SEPULCHRAL TABLETS IN CALCAREOUS STONE.
rows of members of the family seated on their legs on the ground, and draped
in the same costume. Before each row is a low table of offerings, on which are
two circular cakes of bread, tpaut, and two oval loaves. The first row has a
female at its head, extending her right hand, and holding a lotus flower in her left
hand on the breast. She is "his daughter Pipai." The other figures are in
the same attitude, but hold no lotus flowers. The names mentioned in the
hieroglyphic inscriptions are " his son Ptahemai," " his son Ra-aui," " his daughter
In the second row are nine persons seated in the same attitude, and draped
in the same costume, having a table of offerings before the first; none hold
lotus flowers. A few only of the names are given, as "his daughter Maa, his
daughter Aui, Mai, Mutemua, Petamen, Hernetut."
In the third row, seated in the same way, and having a table of offerings
before them, are nine other persons, with the names " Rua, her son Penamen—
her son Amenuahsu—her son Pipui."
The third division has a similar scene of sepulchral offerings. At the right
side of the tablet, draped in the same costume, but holding a sceptre or mace,
X^rp, hi his left hand, is " Pekames, the superintendent of gold-workings," seated
facino- to the left, on the usual hisli-backed chair : behind him is seated " his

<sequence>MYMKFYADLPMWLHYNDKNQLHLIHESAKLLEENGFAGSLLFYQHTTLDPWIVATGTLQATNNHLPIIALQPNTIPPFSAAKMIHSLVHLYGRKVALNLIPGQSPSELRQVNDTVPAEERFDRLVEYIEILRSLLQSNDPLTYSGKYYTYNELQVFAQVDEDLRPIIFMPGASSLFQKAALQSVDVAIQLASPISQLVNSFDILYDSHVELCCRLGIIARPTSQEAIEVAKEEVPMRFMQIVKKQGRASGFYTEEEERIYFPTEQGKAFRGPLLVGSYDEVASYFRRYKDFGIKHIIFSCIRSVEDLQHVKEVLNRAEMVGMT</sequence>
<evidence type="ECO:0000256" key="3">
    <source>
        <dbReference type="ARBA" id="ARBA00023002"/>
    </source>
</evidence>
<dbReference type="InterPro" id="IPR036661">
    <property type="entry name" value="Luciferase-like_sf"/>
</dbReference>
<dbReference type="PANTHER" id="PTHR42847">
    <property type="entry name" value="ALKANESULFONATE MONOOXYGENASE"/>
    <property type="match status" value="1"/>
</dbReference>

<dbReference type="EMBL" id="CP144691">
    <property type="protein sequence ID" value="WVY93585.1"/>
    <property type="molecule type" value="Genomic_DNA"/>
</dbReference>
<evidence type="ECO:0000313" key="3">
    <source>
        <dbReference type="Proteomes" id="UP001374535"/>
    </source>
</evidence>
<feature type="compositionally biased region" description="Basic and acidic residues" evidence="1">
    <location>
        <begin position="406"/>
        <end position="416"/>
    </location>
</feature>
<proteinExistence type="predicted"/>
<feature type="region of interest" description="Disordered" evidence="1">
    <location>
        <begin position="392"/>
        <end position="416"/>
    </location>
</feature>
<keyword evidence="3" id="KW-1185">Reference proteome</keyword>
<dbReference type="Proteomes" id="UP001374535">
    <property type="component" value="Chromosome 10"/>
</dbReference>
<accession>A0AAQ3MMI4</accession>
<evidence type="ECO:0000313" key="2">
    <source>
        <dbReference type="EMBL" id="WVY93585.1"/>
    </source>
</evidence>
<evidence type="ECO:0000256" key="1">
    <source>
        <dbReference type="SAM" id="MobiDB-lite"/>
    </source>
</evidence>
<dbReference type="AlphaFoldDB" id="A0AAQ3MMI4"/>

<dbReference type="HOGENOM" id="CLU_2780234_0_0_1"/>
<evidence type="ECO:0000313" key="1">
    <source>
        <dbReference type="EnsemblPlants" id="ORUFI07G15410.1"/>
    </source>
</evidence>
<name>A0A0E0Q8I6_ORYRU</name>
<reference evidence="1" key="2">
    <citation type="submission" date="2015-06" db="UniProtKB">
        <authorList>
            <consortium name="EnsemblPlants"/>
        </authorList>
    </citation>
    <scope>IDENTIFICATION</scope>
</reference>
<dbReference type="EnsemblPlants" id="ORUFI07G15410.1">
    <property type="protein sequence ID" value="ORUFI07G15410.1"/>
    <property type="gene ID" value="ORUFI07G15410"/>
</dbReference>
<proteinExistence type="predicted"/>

sister Mutemua," holding a lotus flower in her right hand, and a doubled sash
in her left. Before them is a table of offering, on which are two circular cakes,
pant, a basket of fruit, some other object, and a bunch of onions, hat. Under
the table a conical wine jar. Before the table, facing Pekames, stands "his son,
the superintendent of the gold-workings, Pekamai, wearing a short wig or hair,
a full garment of fine transparent linen or muslin. In his right hand he holds
a jar of libation, qabh, which he pours from the spout, and in his right a
calathus-shapecl vase of burning incense. Behind him, seated on the ground, in
the same drapery and attitude as the smaller figures in the three rows of the
second compartment, are eleven figures, having before them a tray or bowl of
offerings on the ground. Some of their names are given, as " his daughter
Anti, his son Piaui, his daughter Urnaru, Kai."
The lower smaller compartment has a scene of sepulchral worship; at the
right side is seated a male figure, Mai, wearing long hair, namms, a collar, and full